Feels like we’ve been here before, huh?
That familiar stench of a rotten September is here for the third year since the 2014 season (and the fourth year if you count 2017’s 2-2 start). Northwestern lost to Akron again.
The optimism of 8-4 has given way to the grumbling of 4-8. “the best home schedule on the country” doesn’t have the same pizzazz when everyone expects NU’s marquee opponents to politely take their shoes off before stomping the Wildcats at Ryan Field.
If you’re punting on the season, I don’t blame you. Fitz may say stats are for losers, but the metrics don’t like this 1-2 NU squad, either. The Wildcats have tumbled 29 places in the S&P+ rankings since the preseason (from 37th to 66th), the largest drop in the Big Ten.
And given the statistical improvements of Minnesota, Iowa, and Nebraska (?) since the preseason, NU’s win probabilities are shrinking as well.
If you add in the one-win Fitz boost, that’s 5.3 wins. Notice that NU has projected win probabilities of 25 percent and 34 percent at Iowa and Minnesota — those percentages were 35.5 and 62.2, respectively, before the season kicked off.
The loss to Akron will be a stain on this 2018 season — in the post-Walter Athletics Center era, it is an unacceptable defeat. What might be more frustrating is that Northwestern continues to run into the same structural problems it has had for years: a lack of explosiveness, shoddy line play, and sloppy secondary work.
NU sits at 111th in the country in IsoPPP and 117th in big play rate. The Wildcats lack a downfield threat at receiver, and poor line play against Duke and Akron has undermined Jeremy Larkin’s talents.
The secondary has been torched by big plays. Akron managed six explosive plays (run plays for ten or more yards or passing plays of 15 or more yards) in the third quarter on Saturday — NU had eight for the whole game. It seems like every pass defended by Greg Newsome or Montre Hartage comes with a blown coverage or a missed tackle on another play.
All of these factors raised major questions about regression for NU in 2018, but when you add in poor turnover luck, spotty linebacker play, and an inability to finish drives, it’s easier to see why NU has plummeted in the S&P+ ratings.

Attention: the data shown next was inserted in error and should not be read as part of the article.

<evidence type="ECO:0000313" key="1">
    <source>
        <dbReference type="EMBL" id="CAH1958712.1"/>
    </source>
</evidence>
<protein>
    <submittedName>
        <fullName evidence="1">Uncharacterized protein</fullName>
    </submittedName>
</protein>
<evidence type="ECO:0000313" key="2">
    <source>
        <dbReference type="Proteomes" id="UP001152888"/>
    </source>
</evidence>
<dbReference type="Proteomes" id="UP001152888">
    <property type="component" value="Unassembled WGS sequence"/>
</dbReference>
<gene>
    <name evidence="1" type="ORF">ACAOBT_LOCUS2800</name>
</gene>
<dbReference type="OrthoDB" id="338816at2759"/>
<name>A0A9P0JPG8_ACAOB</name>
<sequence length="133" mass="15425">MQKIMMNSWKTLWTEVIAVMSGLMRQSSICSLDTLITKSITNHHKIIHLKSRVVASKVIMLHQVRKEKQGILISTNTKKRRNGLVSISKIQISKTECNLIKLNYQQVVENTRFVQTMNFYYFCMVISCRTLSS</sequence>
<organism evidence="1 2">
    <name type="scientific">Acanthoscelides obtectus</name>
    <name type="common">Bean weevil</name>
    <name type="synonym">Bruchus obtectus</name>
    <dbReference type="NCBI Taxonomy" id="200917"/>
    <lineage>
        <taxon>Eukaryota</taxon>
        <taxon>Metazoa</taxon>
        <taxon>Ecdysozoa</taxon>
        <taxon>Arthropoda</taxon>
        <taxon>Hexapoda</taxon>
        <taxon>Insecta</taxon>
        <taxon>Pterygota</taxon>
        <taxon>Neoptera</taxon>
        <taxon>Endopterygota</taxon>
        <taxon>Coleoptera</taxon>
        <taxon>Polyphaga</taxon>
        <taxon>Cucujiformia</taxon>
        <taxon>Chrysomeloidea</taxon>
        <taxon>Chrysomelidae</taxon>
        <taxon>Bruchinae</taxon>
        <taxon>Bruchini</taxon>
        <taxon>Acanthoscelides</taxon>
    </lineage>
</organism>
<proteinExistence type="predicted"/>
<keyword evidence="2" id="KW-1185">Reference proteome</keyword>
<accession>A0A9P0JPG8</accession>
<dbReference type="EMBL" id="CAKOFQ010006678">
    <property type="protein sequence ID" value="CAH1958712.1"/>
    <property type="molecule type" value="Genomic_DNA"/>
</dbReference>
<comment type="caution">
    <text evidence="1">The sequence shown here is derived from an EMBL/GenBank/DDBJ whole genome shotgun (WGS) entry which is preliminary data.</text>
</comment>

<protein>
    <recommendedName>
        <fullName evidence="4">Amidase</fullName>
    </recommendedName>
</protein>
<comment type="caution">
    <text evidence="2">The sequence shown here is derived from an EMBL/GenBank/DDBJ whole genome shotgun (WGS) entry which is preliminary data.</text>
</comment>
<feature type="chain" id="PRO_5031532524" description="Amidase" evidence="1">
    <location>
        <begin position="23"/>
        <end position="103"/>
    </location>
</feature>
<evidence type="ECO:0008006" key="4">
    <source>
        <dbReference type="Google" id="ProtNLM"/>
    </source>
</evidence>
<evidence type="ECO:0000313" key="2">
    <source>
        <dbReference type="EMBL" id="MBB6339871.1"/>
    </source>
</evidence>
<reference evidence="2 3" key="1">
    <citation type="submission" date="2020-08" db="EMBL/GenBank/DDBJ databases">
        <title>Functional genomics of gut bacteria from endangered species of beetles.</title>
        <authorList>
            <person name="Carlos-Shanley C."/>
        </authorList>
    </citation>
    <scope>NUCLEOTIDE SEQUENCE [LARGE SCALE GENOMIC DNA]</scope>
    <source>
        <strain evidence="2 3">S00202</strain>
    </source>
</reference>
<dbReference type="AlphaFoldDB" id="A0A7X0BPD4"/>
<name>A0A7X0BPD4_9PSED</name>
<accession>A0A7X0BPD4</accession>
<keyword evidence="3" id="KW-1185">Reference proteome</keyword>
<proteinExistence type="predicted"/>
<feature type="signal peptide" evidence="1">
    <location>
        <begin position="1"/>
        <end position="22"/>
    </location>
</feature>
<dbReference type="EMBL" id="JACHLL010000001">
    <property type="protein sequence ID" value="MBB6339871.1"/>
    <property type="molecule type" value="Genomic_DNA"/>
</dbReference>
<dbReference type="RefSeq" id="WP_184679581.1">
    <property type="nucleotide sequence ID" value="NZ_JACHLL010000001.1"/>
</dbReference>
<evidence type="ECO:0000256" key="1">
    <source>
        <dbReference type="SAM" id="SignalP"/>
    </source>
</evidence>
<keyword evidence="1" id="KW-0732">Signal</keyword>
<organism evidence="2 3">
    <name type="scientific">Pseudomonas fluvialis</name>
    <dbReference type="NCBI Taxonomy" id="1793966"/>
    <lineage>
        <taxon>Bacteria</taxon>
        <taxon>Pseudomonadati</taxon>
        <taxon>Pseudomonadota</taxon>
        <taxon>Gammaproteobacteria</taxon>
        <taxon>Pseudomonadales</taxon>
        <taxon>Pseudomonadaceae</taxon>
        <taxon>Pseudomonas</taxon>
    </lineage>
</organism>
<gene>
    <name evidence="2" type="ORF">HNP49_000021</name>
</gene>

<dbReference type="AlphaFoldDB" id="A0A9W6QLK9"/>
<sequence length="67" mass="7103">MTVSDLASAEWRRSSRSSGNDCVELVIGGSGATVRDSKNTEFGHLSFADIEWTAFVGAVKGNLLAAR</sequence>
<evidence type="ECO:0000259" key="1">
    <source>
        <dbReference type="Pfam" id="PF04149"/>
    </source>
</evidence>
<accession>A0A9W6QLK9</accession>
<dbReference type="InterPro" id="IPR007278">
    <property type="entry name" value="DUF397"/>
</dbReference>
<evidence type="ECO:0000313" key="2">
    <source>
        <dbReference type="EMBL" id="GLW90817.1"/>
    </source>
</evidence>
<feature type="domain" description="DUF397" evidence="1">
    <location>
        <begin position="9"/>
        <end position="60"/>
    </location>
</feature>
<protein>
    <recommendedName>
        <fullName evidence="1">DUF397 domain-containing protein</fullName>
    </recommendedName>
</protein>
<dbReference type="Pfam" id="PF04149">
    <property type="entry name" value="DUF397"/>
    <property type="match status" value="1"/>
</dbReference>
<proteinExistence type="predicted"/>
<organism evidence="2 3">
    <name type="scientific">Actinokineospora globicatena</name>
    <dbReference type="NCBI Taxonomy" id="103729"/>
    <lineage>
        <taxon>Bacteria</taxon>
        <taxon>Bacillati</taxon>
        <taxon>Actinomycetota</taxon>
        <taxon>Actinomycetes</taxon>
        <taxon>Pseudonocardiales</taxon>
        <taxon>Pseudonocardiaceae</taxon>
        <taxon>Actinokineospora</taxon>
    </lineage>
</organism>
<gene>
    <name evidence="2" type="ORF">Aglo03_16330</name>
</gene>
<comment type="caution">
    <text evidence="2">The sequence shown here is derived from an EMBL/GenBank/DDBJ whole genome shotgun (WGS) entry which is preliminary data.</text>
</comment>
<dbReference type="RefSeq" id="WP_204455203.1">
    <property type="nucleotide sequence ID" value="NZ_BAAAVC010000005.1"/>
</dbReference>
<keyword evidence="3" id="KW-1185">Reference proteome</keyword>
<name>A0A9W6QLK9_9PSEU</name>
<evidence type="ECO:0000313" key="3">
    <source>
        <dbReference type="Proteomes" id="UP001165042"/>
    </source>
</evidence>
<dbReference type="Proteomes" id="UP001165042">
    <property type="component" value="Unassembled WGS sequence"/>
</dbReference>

NU football regression
|Turnover margin (rank)||7 (26)||-1 (81)|
|Finishing drives inside opp's 40 (rank)||4.49 (65)||3.48 (115)|
|LB havoc rate (rank)||5.7 (28)||2.8 (108)|
These deficits reared their ugly heads against Akron — NU surrendered 21 points off three turnovers and came up empty on five of ten scoring opportunities inside Akron’s 40. Turnovers are one thing, but execution is another, and Fitz and the NU coaching staff have some serious work to do.
“Northwestern’s 2016 season is headed into dangerous waters,” wrote Will Ragatz in late September 2016. “If Pat Fitzgerald can right the ship and at least salvage something respectable out of the next two months, it will be a major testament to his coaching savvy. Remember, he coached the team that beat both Wisconsin and Notre Dame in 2014 after an inauspicious start.”
Everything in that paragraph holds true, especially the last sentence.
There are still nine games to play, and several opportunities for NU to make some noise.
In 2014, it was a win over the then No. 17 Badgers at Ryan Field, followed by one of the most famous NU wins of the millenia, a come-from-behind victory over the Fighting Irish in South Bend. An early season loss to Northern Illinois stings less than a win over a ranked Notre Dame uplifts.
I’d venture fans would say the same thing when comparing the loss to Akron to say, a win over this year’s Michigan or Notre Dame.
The Wildcats have a lot of work to do. A lot. They have a chance at four teams, perhaps five, that will be ranked, and the win probabilities pit this iteration of the Wildcats as heavy underdogs. Stats are for losers though, right?
Another disappointing September aside, that means NU still has something to play for.